Whether or not the world was ready for a mash-up of Twins
, and Stuck On You
, director KV Anand has delivered just such a beast, and Maatraan
is exactly as crazy and meandering as this proposition sounds. The idea of a globe-trotting film about conjoined twins teaming up with an interpreter to take down a corrupt energy drink conglomerate is one we've seen again and again, but Anand and his star, Suriya, manage to keep things interesting for most of the film. As is to be expected, the film is about half an hour too long, but ends in such spectacular fashion, that it is almost worth all the wasted celluloid in the last couple of reels.
Akhilan and Vimalan (both played by Suriya) are the above-mentioned conjoined twins. Vimalan is the righteous, hard working, straight-laced brother, while Akhilan is the mischievous, hard partying, good-time brother. The boys are scions to a major fortune amassed by their father, a famous former scientist who has created the world's greatest energy drink, Energion
. When things start to get shady at his Locus Lacto Products factory, the brothers end up doing some detective work along with Vimalan's sweetheart, and coincidental Russian interpreter, Anjali (played by Indian starlet Kajal Agarwal, who must be among the top box office draws in the nation based upon the number of blockbusters she's been involved in lately). Things get intense when some corporate goons are sent in to silence a whistle-blower, and before you know it, all hell has broken loose.
Even for a mainstream Tamil film, Maatraan
has an incredibly convoluted plot and changes from one kind of thriller before the intermission into an entirely different film afterwards. The hook, and certainly the thing that drew me in, is the idea of seeing Suriya as conjoined twins. The trailer promises fights, songs, and plenty of goofy Siamese gags. However, as is often the case, the promos are a bit of a bait and switch, as that film ends fairly abruptly at the intermission. The crazy fighting from the twins only really appears in one awkwardly photographed melee shot in an amusement park, but the footage is cut so oddly that it is tough to actually see what is going on most of the time. Nevertheless, the film has its charming moments, all of which come at the hands of the baby-faced Suriya and his digital duplicate.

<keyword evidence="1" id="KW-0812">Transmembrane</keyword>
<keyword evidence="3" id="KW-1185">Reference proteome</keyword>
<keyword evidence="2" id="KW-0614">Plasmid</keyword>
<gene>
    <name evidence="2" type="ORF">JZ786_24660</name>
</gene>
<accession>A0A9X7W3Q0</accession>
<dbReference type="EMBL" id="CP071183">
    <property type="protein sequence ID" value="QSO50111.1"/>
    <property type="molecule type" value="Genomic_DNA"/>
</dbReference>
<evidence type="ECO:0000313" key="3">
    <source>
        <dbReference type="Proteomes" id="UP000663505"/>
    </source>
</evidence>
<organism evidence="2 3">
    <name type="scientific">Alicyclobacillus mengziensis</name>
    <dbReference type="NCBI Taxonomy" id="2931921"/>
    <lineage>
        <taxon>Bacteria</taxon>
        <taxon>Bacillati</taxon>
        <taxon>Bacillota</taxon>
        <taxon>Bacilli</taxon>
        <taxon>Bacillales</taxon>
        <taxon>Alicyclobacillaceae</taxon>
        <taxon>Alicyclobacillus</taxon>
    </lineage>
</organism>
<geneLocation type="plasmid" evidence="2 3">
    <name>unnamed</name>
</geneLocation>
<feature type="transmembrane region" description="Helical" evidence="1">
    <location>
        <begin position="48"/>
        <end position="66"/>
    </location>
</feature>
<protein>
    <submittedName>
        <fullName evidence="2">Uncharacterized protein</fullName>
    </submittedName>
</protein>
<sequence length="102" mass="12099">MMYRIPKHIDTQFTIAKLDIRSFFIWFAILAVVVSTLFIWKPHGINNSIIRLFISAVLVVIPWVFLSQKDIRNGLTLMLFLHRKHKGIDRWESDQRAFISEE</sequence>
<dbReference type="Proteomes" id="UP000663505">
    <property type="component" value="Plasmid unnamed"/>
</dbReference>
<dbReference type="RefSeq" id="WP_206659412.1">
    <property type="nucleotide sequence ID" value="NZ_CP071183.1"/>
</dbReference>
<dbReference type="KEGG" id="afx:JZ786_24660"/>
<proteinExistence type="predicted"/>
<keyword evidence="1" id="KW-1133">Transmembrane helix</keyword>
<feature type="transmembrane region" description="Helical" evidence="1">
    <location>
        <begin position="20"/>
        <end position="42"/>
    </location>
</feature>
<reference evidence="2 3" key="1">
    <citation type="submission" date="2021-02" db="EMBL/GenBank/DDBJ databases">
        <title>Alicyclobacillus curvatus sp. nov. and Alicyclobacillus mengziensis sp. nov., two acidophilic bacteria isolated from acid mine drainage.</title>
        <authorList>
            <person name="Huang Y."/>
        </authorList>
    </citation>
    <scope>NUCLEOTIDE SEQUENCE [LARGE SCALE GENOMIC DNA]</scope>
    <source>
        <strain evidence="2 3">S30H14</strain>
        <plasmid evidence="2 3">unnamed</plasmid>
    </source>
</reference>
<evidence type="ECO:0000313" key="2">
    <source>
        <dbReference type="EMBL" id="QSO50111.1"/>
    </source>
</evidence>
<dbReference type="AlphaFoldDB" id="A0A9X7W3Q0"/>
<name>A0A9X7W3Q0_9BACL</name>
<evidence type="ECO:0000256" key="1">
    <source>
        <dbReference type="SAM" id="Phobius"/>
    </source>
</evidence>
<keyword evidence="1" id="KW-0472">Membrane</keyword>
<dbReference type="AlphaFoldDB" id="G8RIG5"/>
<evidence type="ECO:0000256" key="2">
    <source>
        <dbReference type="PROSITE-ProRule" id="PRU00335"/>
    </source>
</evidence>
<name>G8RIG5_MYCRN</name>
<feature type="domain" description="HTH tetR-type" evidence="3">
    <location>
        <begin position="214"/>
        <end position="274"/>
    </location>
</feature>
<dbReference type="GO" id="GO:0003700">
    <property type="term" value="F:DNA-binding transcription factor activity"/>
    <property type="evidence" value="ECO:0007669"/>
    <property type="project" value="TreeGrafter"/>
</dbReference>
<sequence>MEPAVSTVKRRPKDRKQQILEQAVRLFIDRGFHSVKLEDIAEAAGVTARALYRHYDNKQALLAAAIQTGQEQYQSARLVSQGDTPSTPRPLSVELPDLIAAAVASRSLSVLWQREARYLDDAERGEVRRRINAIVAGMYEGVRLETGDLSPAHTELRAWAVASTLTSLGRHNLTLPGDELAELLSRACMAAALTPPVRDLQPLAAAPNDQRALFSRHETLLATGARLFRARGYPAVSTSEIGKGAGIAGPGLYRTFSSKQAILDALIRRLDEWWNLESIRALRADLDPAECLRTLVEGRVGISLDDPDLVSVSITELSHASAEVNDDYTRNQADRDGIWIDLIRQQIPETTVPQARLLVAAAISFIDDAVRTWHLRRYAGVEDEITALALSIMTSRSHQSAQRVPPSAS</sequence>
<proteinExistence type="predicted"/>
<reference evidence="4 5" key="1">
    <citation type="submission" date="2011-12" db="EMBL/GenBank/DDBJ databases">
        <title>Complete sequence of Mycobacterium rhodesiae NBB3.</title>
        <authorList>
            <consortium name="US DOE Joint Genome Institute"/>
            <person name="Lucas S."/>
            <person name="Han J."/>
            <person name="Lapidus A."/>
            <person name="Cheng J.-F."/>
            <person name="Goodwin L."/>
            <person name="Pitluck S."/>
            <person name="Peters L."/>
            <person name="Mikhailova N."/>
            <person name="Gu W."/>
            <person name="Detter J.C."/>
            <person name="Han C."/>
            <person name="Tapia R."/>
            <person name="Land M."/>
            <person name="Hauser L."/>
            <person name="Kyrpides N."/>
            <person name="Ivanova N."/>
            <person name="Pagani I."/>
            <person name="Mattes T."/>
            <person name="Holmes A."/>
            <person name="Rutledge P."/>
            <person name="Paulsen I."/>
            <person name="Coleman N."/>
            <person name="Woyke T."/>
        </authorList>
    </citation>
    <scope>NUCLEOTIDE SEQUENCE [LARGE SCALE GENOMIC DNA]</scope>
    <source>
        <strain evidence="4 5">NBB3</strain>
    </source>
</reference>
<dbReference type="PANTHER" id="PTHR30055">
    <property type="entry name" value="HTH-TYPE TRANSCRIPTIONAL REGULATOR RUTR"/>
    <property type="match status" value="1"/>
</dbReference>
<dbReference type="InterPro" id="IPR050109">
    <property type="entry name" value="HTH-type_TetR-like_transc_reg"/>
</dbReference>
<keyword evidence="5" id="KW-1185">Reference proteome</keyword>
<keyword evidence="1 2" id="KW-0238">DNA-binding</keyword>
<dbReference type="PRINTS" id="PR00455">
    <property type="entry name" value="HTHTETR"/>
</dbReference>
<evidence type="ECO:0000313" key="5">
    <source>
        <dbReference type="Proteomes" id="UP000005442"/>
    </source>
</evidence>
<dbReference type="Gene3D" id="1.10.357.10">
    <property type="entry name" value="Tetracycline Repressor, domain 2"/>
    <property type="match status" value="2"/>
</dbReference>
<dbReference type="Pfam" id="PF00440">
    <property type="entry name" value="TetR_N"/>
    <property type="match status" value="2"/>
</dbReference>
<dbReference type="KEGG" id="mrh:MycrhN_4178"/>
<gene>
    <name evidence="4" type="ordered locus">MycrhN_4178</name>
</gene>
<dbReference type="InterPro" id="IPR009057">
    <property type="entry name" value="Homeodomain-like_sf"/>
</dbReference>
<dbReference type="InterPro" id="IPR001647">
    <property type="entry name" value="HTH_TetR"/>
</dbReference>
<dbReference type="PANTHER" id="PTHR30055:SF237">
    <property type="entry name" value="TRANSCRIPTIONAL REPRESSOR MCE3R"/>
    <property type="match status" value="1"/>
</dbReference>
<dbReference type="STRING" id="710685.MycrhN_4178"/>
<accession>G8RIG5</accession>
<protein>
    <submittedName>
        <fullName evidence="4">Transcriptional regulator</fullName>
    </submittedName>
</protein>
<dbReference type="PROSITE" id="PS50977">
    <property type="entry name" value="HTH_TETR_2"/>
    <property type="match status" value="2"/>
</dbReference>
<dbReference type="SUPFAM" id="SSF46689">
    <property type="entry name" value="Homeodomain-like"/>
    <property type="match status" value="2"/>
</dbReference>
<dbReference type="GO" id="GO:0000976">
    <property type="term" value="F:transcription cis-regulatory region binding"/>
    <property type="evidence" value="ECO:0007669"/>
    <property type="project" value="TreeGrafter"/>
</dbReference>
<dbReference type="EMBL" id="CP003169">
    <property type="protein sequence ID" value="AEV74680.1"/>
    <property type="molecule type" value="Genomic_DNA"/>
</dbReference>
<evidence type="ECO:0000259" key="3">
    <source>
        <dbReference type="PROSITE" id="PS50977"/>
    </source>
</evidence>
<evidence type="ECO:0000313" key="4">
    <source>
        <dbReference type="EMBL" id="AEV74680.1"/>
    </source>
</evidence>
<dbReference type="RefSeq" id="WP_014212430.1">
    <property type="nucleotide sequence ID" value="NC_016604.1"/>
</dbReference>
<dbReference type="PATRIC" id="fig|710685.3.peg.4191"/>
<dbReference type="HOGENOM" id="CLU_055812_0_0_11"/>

Dual roles in films are very standard in Indian films, at least one blockbuster every year features characters playing more than one role. What makes Maatraan
different is the idea of shooting conjoined twins, that's the thing that made me sit up and take notice. Unfortunately, it is also the thing that I was bound to spend the most my time scrutinizing on screen. To be honest, the technical wizardry involved in creating the effect isn't up to Hollywood standards, but it is pretty darned effective. There are only a few moments where the seams are visible, the rest of the time it takes a viewer really studying the effect to notice the flaws. However, the film was entertaining enough when the twins were on screen that I quit critiquing the technique and gave in to its charm most of the time.Maatraan
marks Suriya's second straight high-concept film in two years. Last year's 7aam Arivu
featured the actor as the descendent of Bodhidharma in a crazy action/suspense/thriller, and it failed to deliver the kind of fulfilling experience it should have. Maatraan
does a little bit better job of living up to its promise, but it unfortunately abandons one of its biggest assets at the intermission, and the second half feels very disconnected from the first because of it.
Suriya is, once again, called upon to carry the entire weight of the film on his shoulders as he is surrounded by a very one-dimensional supporting cast who add little to the experience. Kajal Agarwal is little more than a clothing rack as she appears and disappears at random throughout the first half of the film and is absent from the climax entirely. Even though she's supposed to be a legitimate love interest, we know nothing about her except that she speaks Russian, which is handy when the trail of evidence leads them to Ukraine, but apart from that is doesn't teach us much about who she is. Likewise, Sachin Khedekar as the twins' father and owner of Energion
is painted with very broad strokes and doesn't evolve one iota from the beginning of the film to the end, neither does the mother, the goons, or anyone else who comes into contact with Suriya for the entire length of the film.
It isn't his fault, Suriya is the hero, and in Tamil film terms that usually means that his story is the only one that matters. However, when sent on a crusade to stop a bad guy, it's usually helpful to know something about the bad guy to humanize him, but maybe that's just my Western film brain talking. Suriya does his job admirably, even when he's a digitally composited head on the body of a stand-in, he performs pretty believably, and his charm is infectious.
The bottom line is that Maatraan
is two decent films split down the middle with little connective tissue to bind them, not unlike its protagonists. Also like its protagonists, one half of the film reaches for the emotions while the other is more of a tense thriller with emotion more of less thrown to the wind. I think I liked the film, but it's going to take a second viewing to really cement my opinion. Suriya is a charmer on screen and sometimes that's enough, I know it was for me this time around, but Maatraan
may crumble under the weight of its own facade upon further examination. See it at your own risk.A quick note: Maatraan is screening in the USA with NO SUBTITLES. This is in spite of the fact that there is a credit for the subtitler in the end credits, and the woman who did those subtitles actually appears in the film a couple of times. Sorry, Rekhs, we didn't get them. Luckily for me, I saw the film with a Tamil friend who was able to fill me in on the details when things got wordy.